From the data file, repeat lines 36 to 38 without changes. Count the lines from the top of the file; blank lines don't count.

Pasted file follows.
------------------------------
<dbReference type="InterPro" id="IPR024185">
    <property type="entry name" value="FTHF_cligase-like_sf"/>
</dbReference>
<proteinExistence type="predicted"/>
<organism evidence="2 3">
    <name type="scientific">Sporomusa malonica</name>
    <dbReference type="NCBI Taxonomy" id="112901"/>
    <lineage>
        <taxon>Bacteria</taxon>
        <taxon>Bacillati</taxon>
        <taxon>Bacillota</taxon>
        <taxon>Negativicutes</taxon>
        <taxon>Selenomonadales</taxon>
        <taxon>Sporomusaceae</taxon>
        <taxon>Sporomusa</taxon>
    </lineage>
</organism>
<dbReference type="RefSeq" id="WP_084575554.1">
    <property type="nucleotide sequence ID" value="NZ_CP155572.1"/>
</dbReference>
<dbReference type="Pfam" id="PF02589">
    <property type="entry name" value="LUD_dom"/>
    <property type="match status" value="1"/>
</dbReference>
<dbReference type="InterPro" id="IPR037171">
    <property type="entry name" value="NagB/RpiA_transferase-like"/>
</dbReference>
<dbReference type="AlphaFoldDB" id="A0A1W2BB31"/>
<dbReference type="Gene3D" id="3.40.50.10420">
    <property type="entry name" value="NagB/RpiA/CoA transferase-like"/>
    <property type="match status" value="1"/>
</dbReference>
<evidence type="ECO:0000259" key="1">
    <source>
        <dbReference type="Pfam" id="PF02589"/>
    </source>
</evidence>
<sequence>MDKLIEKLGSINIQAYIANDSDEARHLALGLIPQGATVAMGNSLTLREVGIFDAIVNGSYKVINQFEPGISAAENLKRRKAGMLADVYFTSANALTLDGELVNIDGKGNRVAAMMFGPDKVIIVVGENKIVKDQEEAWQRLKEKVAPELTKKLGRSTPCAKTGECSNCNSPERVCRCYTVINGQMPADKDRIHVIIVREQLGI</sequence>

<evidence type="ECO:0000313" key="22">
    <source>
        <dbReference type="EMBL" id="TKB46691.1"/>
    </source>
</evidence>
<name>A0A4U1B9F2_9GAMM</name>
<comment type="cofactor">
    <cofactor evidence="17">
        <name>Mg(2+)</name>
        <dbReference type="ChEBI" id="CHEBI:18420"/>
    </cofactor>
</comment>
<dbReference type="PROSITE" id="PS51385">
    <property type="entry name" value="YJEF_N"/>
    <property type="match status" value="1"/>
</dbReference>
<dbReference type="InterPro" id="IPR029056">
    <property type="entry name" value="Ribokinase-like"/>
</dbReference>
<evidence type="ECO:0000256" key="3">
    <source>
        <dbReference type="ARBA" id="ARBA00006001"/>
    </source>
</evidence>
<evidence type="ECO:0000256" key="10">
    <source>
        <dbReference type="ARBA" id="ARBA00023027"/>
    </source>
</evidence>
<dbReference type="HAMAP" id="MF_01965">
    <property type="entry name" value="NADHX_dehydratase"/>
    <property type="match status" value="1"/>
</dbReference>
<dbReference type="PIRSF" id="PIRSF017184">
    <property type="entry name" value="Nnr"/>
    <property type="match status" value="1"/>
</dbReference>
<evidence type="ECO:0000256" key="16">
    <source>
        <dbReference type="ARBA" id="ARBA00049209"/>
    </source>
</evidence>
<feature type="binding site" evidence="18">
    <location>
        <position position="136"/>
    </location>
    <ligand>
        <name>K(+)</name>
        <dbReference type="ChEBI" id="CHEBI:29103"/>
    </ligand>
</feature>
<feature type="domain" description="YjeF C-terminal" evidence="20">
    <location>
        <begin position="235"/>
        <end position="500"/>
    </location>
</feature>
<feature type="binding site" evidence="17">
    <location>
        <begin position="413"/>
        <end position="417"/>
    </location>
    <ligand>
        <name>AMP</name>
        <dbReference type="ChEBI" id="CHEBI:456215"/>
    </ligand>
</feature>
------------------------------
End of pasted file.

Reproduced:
    </source>
</evidence>
<sequence>MDKLIEKLGSINIQAYIANDSDEARHLALGLIPQGATVAMGNSLTLREVGIFDAIVNGSYKVINQFEPGISAAENLKRRKAGMLADVYFTSANALTLDGELVNIDGKGNRVAAMMFGPDKVIIVVGENKIVKDQEEAWQRLKEKVAPELTKKLGRSTPCAKTGECSNCNSPERVCRCYTVINGQMPADKDRIHVIIVREQLGI</sequence>